A Nightmare on Elm Street 5: The Dream Child

“Freddy delivers” the poster says. Pizza, or babies? It’s the latter here, as evil as obstetrician Cosby turned out to be in real life.

Freddy’s not dead in this fifth installment, so you can forget the Curtis Mayfield song. In A Nightmare on Elm Street 5: The Dream Child he’s sprightly and revivified.

The Springwood Slasher’s worst quipping excesses are tempered, and what you get is leaner and decidedly meaner than the predecessor, A Nightmare on Elm Street 4: The Dream Master. A welcome sign.

The opener’s gangbusters. There’s a woman in a shower, and she sees a gurgling in the drain. Instead of snaking it or calling in a reputable plumber, she reaches into the brown goo, which gurgles to the surface as a geyser. Next thing she knows, the shower is full of water and she’s gasping. A Nightmare on Elm Street 5 immediately plays with the twin fears of closed spaces and drowning.  It’s a terrific updating of The Master’s Psycho scene, and sets a tone for a film that while somewhat uneven, is better than it’s been given credit for.

Alice (Lisa Wilcox) is pregnant. And having sleep issues. And the bogeyman with the striped sweater is haunting not her dreams, but those of the child she’s carrying.

Call ’em what you will…a baby…a fetus…NOES 5 asks a question that’s a bit like Philip K Dick’s Do Androids Dream of Electric Sheep, with “do unborn babies dream?” They certainly do. Science tells us that after seven months in the womb, the rest of the time is spent in dreamland. This is by brain wave inference.

That’s as explosive and interesting a conceit as the Nightmare on Elm St series has seen, and if you’re on board with this baby, you’ll have a helluva good time.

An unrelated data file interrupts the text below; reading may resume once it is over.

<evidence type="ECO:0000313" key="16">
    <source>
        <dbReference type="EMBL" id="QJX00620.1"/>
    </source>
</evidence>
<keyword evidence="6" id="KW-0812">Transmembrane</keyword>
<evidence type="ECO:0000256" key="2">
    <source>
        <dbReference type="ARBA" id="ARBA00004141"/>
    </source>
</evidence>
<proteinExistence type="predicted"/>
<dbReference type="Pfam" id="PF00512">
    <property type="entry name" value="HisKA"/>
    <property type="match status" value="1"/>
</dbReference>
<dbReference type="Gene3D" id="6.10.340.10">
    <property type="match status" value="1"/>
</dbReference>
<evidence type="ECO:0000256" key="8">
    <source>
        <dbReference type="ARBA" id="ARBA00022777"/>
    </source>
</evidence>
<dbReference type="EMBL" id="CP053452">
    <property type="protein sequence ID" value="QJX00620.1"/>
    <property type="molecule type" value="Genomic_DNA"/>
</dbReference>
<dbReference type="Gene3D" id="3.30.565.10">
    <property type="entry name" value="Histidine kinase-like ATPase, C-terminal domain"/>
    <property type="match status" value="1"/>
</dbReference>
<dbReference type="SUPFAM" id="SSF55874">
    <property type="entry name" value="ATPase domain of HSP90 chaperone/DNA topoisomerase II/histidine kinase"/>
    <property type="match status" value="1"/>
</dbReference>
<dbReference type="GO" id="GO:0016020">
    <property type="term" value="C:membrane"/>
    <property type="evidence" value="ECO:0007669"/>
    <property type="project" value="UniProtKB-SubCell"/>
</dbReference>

Sure, some of the secondary characters have tertiary personalities, but that’s often par for the course for slashers.

While not reaching the transcendent heights of Dream Warriors or the first flick, this one is a surprisingly solid effort. Don’t let the 5.1 on IMDb sway you.

*** (out of 5)

[Listen to our take on The Dream Child on the Really Awful Movies Podcast]

Killer Crocodile

You know you’re in trouble when your POV killer croc title sequence is juxtaposed with the phrase, “the crocodile was created and built by _________.” Please, for the sake of whatever smidgen of suspension of disbelief we still have left, hold off until the closing credits, will ya?!

Killer Crocodile’s title (if not reputation) precedes it. As you might have guessed, it’s yet another um, killer crocodile movie with the distinction being that it’s got the best Search Engine Optimized name. And delivers on its title promise.

We meet an amorous couple in the tropics, the male half of whom must be some kind of magician as he gets high notes to come out of the bass string of his guitar as he gently plucks sweet nothings to his paramour. Within seconds she interrupts this intimate moment by doffing her top  and charging the beach like its Normandy. She frolics about, then waves, coaxing him to join her.

Next thing you know, she’s dinner.

An ecologist (who resembles Greg Sestero from The Room), his lab assistant, a local guide, a photographer (and their little dog too) are paddling through a swamp that’s apparently been poisoned by the local plant. One of them dons a bio-hazard suit and jumps into the muddy river, Geiger counter in tow, apparently to see if metal barrels clearly marked “radioactive,” are indeed so. Gotta admire their due diligence.

Radioactivity is the springboard, for, I don’t know…a thousand creature feature movies? And it’s a pretty good, if incredibly lazy conceit for screenwriters to fall back on.

From there the natural horror devolves into, “has anyone seen __________?” and the time-honored, “you don’t think something’s happened to her, do you?” Don’t worry…”

And there’s lots of speculation about why people are going missing, and washing ashore. At first the carnage is mis-attributed to a boating accident, which is extremely weird unless the coroner is a graduate of the Dr. Nick Riviera School of Medicine.

Killer Crocodile is another hilariously inept Jaws variant, this time Italian, so ergo the bonus of awkward, stilted ADR. Director “Larry Ludman” sounds suspiciously like an Alan Smithee alternative, but it’s really the pseudonym of Frabrizio De Angelis, Umberto Lenzi/Lucio Fulci collaborator, best known for the Karate Kid knock-off, Il ragazzo del kimono d’oro (The Boy with the Golden Kimono).

Chomp down on this one. It’s kinda fun. And tune into our discussion on the Really Awful Movies Podcast.

*** (out of 5)